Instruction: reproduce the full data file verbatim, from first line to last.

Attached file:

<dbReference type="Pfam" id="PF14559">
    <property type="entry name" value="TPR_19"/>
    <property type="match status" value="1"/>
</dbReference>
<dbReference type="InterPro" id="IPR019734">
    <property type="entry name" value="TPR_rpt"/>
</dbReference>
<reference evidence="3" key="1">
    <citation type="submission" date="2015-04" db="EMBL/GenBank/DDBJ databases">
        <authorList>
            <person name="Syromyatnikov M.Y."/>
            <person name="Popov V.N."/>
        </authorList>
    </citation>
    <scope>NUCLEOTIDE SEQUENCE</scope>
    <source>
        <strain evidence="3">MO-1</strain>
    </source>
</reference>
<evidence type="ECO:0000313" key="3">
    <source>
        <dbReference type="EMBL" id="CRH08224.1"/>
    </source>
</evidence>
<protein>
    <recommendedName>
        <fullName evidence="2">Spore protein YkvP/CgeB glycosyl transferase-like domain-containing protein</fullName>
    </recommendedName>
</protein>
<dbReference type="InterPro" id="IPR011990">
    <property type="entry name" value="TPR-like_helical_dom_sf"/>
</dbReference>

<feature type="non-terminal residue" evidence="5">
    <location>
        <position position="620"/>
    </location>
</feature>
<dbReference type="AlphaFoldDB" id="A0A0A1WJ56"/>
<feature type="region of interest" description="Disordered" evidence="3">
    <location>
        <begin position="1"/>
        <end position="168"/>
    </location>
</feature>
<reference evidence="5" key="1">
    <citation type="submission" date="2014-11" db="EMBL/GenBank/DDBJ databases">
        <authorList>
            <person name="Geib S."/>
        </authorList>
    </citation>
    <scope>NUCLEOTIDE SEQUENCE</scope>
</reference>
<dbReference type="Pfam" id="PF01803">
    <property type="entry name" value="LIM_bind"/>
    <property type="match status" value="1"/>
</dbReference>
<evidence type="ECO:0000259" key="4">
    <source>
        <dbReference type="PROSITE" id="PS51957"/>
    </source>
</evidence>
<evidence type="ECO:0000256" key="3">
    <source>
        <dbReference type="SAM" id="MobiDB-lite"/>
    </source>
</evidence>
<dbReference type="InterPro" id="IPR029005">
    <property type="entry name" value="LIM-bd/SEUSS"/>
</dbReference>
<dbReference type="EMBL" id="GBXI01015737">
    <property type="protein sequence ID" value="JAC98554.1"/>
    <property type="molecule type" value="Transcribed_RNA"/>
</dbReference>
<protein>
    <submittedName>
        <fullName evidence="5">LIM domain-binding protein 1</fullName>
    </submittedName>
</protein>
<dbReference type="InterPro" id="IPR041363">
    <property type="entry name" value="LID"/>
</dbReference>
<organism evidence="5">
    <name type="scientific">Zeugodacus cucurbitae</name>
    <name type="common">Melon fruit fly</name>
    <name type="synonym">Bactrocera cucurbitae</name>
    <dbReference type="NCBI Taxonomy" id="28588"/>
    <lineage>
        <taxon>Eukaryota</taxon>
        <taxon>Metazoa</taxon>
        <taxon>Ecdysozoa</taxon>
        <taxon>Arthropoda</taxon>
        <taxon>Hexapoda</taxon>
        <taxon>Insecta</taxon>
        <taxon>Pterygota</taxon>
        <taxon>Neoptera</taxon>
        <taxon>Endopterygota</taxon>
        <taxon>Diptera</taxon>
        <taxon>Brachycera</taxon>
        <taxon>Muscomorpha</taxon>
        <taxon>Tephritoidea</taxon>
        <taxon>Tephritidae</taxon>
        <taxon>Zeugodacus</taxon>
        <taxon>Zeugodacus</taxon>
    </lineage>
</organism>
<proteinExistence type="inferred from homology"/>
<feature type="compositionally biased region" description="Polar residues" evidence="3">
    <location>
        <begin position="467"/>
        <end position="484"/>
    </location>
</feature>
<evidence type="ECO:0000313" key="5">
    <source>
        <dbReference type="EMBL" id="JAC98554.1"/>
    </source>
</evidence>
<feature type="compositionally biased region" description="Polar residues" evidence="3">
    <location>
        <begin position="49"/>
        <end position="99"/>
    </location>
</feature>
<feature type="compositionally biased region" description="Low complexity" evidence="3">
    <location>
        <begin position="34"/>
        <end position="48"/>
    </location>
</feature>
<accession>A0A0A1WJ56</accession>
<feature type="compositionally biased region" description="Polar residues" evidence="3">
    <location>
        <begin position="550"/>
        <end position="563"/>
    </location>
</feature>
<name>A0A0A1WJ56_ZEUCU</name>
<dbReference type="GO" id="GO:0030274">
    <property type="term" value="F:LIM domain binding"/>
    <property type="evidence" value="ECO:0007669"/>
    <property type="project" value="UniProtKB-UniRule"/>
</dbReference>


<dbReference type="Pfam" id="PF14559">
    <property type="entry name" value="TPR_19"/>
    <property type="match status" value="1"/>
</dbReference>
<dbReference type="InterPro" id="IPR019734">
    <property type="entry name" value="TPR_rpt"/>
</dbReference>
<reference evidence="3" key="1">
    <citation type="submission" date="2015-04" db="EMBL/GenBank/DDBJ databases">
        <authorList>
            <person name="Syromyatnikov M.Y."/>
            <person name="Popov V.N."/>
        </authorList>
    </citation>
    <scope>NUCLEOTIDE SEQUENCE</scope>
    <source>
        <strain evidence="3">MO-1</strain>
    </source>
</reference>
<evidence type="ECO:0000313" key="3">
    <source>
        <dbReference type="EMBL" id="CRH08224.1"/>
    </source>
</evidence>
<protein>
    <recommendedName>
        <fullName evidence="2">Spore protein YkvP/CgeB glycosyl transferase-like domain-containing protein</fullName>
    </recommendedName>
</protein>
<dbReference type="InterPro" id="IPR011990">
    <property type="entry name" value="TPR-like_helical_dom_sf"/>
</dbReference>

<feature type="non-terminal residue" evidence="5">
    <location>
        <position position="620"/>
    </location>
</feature>
<dbReference type="AlphaFoldDB" id="A0A0A1WJ56"/>
<feature type="region of interest" description="Disordered" evidence="3">
    <location>
        <begin position="1"/>
        <end position="168"/>
    </location>
</feature>
<reference evidence="5" key="1">
    <citation type="submission" date="2014-11" db="EMBL/GenBank/DDBJ databases">
        <authorList>
            <person name="Geib S."/>
        </authorList>
    </citation>
    <scope>NUCLEOTIDE SEQUENCE</scope>
</reference>
<dbReference type="Pfam" id="PF01803">
    <property type="entry name" value="LIM_bind"/>
    <property type="match status" value="1"/>
</dbReference>
<evidence type="ECO:0000259" key="4">
    <source>
        <dbReference type="PROSITE" id="PS51957"/>
    </source>
</evidence>
<evidence type="ECO:0000256" key="3">
    <source>
        <dbReference type="SAM" id="MobiDB-lite"/>
    </source>
</evidence>
<dbReference type="InterPro" id="IPR029005">
    <property type="entry name" value="LIM-bd/SEUSS"/>
</dbReference>
<dbReference type="EMBL" id="GBXI01015737">
    <property type="protein sequence ID" value="JAC98554.1"/>
    <property type="molecule type" value="Transcribed_RNA"/>
</dbReference>
<protein>
    <submittedName>
        <fullName evidence="5">LIM domain-binding protein 1</fullName>
    </submittedName>
</protein>
<dbReference type="InterPro" id="IPR041363">
    <property type="entry name" value="LID"/>
</dbReference>
<organism evidence="5">
    <name type="scientific">Zeugodacus cucurbitae</name>
    <name type="common">Melon fruit fly</name>
    <name type="synonym">Bactrocera cucurbitae</name>
    <dbReference type="NCBI Taxonomy" id="28588"/>
    <lineage>
        <taxon>Eukaryota</taxon>
        <taxon>Metazoa</taxon>
        <taxon>Ecdysozoa</taxon>
        <taxon>Arthropoda</taxon>
        <taxon>Hexapoda</taxon>
        <taxon>Insecta</taxon>
        <taxon>Pterygota</taxon>
        <taxon>Neoptera</taxon>
        <taxon>Endopterygota</taxon>
        <taxon>Diptera</taxon>
        <taxon>Brachycera</taxon>
        <taxon>Muscomorpha</taxon>
        <taxon>Tephritoidea</taxon>
        <taxon>Tephritidae</taxon>
        <taxon>Zeugodacus</taxon>
        <taxon>Zeugodacus</taxon>
    </lineage>
</organism>
<proteinExistence type="inferred from homology"/>
<feature type="compositionally biased region" description="Polar residues" evidence="3">
    <location>
        <begin position="467"/>
        <end position="484"/>
    </location>
</feature>
<evidence type="ECO:0000313" key="5">
    <source>
        <dbReference type="EMBL" id="JAC98554.1"/>
    </source>
</evidence>
<feature type="compositionally biased region" description="Polar residues" evidence="3">
    <location>
        <begin position="49"/>
        <end position="99"/>
    </location>
</feature>
<feature type="compositionally biased region" description="Low complexity" evidence="3">
    <location>
        <begin position="34"/>
        <end position="48"/>
    </location>
</feature>
<accession>A0A0A1WJ56</accession>
<feature type="compositionally biased region" description="Polar residues" evidence="3">
    <location>
        <begin position="550"/>
        <end position="563"/>
    </location>
</feature>
<name>A0A0A1WJ56_ZEUCU</name>
<dbReference type="GO" id="GO:0030274">
    <property type="term" value="F:LIM domain binding"/>
    <property type="evidence" value="ECO:0007669"/>
    <property type="project" value="UniProtKB-UniRule"/>
</dbReference>